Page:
Will I lose my RESP if I file a Consumer Proposal?
No, you will not lose an RESP in a Consumer Proposal. In a Consumer Proposal, you are making an offer to your creditors to settle your debt to them based on the terms of your offer. The terms of your offer is usually that you are prepared to pay a percentage of your debts over a period of time–usually 60 months with no interest. It is rare that the creditors will ask that you collapse the RESP to pay the money into the proposal. Even if they ask, you have the right to refuse.
Please see related article – Will I lose my RESP in a Bankruptcy?
You are allowed to contribute 18% of earned income to an RRSP and there is no time limit for how long you can carry forward unused contribution room. You have 60 days after year-end to make an RRSP contribution and claim a deduction for the previous tax-year. There is no limit to how many RRSPs you can have and you are eligible to over contribute a maximum of $2000.00 in a lifetime without incurring a penalty.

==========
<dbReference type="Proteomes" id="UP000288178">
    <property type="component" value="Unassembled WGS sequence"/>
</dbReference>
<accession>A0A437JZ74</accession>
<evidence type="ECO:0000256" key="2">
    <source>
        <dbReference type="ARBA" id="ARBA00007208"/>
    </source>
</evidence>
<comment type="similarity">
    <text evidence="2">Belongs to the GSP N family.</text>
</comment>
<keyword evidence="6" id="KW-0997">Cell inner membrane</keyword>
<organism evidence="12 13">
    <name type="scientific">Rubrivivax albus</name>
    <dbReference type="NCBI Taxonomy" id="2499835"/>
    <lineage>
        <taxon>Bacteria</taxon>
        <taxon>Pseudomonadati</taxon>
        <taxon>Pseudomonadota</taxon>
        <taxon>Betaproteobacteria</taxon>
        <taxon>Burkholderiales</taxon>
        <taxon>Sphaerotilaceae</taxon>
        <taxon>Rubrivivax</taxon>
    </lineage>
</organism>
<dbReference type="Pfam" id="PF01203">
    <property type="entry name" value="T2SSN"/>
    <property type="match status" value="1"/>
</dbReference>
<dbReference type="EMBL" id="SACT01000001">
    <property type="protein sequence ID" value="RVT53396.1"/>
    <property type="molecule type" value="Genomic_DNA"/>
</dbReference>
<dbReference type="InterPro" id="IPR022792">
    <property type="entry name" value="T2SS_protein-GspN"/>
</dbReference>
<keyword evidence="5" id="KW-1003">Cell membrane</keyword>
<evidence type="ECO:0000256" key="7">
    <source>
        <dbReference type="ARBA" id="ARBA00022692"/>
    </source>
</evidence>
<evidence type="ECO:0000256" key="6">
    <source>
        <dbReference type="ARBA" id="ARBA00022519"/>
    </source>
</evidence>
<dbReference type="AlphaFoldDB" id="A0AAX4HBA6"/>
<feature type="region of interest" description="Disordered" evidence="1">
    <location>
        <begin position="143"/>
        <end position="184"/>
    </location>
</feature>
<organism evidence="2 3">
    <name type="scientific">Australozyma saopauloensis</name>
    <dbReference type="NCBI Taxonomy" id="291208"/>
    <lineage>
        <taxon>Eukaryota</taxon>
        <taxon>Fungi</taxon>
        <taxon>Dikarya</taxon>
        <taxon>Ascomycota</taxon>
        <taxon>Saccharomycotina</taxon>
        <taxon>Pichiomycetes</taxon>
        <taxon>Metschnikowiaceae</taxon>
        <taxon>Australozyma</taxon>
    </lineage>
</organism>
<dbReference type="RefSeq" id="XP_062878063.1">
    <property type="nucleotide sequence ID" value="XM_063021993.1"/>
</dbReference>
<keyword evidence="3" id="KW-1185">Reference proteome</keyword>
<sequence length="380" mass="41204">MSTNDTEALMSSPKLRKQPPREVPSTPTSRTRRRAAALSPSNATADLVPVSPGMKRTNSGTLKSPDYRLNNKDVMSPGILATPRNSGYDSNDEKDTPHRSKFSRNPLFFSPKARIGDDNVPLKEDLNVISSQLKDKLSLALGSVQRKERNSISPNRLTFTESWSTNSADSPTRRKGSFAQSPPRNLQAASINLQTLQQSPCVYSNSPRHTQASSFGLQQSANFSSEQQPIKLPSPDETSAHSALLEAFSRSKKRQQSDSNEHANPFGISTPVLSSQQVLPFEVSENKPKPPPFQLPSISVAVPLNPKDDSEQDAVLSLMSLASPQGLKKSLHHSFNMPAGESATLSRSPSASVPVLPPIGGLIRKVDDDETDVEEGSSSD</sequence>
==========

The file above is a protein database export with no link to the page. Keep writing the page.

Remember, if you decide to withdraw money from an RRSP, you will need to pay taxes on that money. However, it is not necessary to claim an RRSP deduction for the year in which the contribution was made and there is no time limit for how long you can carry forward unused contribution room.
Under the Lifelong Learning Plan, the interest rate is zero on an RRSP loan. You have 15 years to repay loans under the Lifelong Learning Plan and the Home Buyers’ Plan. It is advised to review your RRSP investments every three months. The government places no limitations on the use of money borrowed under the Lifelong Learning Plan.
If you are thinking about whether or not a TFSA or an RRSP is a better choice, remember the following: A TFSA is a better choice if you expect your income in retirement to be higher than it is now, if you expect to apply for the Guaranteed Income Supplement when you retire and/or if you have a defined benefit pension plan.